And even if they are learnt for reading purposes, they will not be learnt for spelling purposes.

    Thus, a Year Two teacher (and KS 2 teachers) could revisit the various letter/s-sound correspondences and continue to focus on spelling word banks - especially for the slightly more unusual, or rare, spellings.

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    Msz
    none of them will have taught your list

    because in YrR and Yr1 they make a very rudimentary start with learning to read and write, particularly learning to write.

     

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    mashabell

    Msz
    none of them will have taught your list

    because in YrR and Yr1 they make a very rudimentary start with learning to read and write, particularly learning to write.

     

    Of course, masha, you know all about what goes on in YR and Y1 because you are an experienced Early Years teacher with a thorough knowledge of the principles and practice of synthetic phonics teachingSarcastic

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    debbiehep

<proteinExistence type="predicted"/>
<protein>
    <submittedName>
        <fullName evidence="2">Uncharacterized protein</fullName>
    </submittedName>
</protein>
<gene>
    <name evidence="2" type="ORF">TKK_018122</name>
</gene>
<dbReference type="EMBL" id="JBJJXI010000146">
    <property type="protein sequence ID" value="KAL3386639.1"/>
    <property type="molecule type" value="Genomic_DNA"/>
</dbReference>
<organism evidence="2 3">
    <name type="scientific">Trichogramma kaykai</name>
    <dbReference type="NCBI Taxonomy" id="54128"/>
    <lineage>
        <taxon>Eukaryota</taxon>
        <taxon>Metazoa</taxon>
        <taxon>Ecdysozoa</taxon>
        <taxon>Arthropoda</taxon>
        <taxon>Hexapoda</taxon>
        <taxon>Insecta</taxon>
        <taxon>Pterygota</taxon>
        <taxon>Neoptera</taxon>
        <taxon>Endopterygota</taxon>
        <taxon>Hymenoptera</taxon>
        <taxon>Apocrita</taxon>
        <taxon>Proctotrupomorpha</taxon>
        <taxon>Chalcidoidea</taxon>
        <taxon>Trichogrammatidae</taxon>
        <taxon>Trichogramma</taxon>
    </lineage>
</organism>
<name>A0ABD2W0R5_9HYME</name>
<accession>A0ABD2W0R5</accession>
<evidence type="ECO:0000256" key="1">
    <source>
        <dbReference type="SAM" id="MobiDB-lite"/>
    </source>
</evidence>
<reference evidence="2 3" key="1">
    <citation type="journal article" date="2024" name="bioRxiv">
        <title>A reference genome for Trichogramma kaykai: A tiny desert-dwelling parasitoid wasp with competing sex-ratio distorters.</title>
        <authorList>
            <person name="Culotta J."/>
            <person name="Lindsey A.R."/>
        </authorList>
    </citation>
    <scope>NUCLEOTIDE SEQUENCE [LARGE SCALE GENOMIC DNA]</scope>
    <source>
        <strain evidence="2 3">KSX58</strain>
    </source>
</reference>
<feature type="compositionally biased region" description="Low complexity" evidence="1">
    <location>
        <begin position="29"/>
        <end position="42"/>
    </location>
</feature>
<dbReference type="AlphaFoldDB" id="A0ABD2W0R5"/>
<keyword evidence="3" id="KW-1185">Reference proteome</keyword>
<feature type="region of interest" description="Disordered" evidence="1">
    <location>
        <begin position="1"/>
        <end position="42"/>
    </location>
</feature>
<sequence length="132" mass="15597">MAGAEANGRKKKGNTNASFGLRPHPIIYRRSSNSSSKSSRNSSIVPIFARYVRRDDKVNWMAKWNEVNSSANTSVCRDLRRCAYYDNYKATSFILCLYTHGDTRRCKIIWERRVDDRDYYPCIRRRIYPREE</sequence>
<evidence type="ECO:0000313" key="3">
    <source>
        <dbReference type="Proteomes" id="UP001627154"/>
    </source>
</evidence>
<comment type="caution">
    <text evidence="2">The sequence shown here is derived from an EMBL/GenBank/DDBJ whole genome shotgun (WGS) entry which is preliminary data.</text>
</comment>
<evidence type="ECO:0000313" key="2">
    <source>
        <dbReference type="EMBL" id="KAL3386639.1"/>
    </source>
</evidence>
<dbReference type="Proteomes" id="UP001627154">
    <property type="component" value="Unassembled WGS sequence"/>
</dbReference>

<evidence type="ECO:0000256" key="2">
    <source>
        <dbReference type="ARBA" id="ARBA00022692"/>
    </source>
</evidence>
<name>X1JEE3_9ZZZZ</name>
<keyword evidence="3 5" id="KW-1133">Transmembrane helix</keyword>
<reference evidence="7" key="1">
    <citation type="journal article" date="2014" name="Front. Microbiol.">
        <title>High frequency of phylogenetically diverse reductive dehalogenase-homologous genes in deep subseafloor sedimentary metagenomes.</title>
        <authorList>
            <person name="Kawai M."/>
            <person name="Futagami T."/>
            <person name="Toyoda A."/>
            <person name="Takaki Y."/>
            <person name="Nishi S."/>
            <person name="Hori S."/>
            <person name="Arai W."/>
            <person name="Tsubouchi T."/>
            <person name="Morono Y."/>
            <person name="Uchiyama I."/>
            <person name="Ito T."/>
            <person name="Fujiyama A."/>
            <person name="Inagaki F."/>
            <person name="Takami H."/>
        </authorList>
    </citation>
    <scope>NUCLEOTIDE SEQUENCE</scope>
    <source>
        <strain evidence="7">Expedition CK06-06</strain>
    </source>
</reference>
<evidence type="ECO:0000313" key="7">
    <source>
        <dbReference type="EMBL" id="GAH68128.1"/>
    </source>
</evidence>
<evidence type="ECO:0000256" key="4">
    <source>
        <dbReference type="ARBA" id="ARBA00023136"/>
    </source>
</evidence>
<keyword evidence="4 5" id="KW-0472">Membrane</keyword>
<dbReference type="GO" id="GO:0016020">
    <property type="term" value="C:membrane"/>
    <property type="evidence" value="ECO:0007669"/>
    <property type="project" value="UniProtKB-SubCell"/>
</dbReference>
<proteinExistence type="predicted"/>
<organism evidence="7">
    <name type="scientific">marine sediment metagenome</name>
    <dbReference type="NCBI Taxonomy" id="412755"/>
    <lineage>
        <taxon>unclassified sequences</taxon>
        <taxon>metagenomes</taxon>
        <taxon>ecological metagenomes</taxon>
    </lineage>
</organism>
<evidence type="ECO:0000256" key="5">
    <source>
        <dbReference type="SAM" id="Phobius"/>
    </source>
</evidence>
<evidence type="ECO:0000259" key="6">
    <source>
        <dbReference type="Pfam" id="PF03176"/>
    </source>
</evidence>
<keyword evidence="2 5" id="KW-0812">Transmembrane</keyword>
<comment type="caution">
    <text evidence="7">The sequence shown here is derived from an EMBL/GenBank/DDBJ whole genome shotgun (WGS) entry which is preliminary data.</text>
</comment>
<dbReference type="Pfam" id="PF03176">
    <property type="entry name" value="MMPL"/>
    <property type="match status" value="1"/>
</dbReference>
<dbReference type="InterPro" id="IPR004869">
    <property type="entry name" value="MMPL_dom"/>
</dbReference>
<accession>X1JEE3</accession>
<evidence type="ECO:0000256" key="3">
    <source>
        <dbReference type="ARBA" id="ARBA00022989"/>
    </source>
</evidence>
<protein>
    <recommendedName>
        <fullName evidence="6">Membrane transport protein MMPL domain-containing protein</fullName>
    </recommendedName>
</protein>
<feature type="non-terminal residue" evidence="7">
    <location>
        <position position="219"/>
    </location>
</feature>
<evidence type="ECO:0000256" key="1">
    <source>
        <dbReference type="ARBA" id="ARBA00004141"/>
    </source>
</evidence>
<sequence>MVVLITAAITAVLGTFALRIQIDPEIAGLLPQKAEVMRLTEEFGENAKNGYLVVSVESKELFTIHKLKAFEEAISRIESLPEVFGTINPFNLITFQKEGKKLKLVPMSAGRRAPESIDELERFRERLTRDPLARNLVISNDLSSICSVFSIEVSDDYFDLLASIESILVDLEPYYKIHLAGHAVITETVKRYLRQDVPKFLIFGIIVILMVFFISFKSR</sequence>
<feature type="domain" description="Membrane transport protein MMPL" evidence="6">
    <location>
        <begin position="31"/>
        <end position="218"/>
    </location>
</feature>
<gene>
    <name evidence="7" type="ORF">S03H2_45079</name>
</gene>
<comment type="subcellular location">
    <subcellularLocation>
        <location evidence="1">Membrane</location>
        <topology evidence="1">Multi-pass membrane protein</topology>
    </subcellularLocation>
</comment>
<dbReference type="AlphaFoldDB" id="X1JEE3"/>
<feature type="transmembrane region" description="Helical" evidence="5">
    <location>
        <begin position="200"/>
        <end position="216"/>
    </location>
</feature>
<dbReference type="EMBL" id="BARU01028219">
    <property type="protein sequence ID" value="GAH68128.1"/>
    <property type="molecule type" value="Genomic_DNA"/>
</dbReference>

I suggest that the listed content of 'Phase 6' as coming 'after' Phase 5 is not a great idea.

    The Phase 6 suggestions should be introduced 'drip drip' from whenever children are starting their phonics learning. Words with suffixes, prefixes, verb endings, plurals, spelling patterns - all are needed in words which are real and in books and in the wider curriculum.

    Also, the letter/s-sound correspondences for the complex or extended alphabetic code ARE a very large number. Do people consider that these can all be learnt by the end of Year One?

    And even if they are learnt for reading purposes, they will not be learnt for spelling purposes.

    Thus, a Year Two teacher (and KS 2 teachers) could revisit the various letter/s-sound correspondences and continue to focus on spelling word banks - especially for the slightly more unusual, or rare, spellings.

     

     

    Isn't this one of the problems about dividing our language up into modules? If people are too literal about which module is taught when then children are not being exposed to the language that they use. I'd seen somewhere a teacher saying that her Y5 pupils were having difficulty creating sentences. I hope she was referring to a remedial class of some type. But it made me wonder if such Y5 children can speak in sentances. If they can't (and I know some adults can't use proper sentences,) then I do sympathise with the teacher. But if they can then I'm struggling a little to see why their ability to speak can't be used as a tool to help them to write. In the same way that many children already know various prefixes, suffixes, verb endings and so on in speech. So they don't have to be re-taught exactly, they just have to familiarise themselves with learning to read and write what they already know.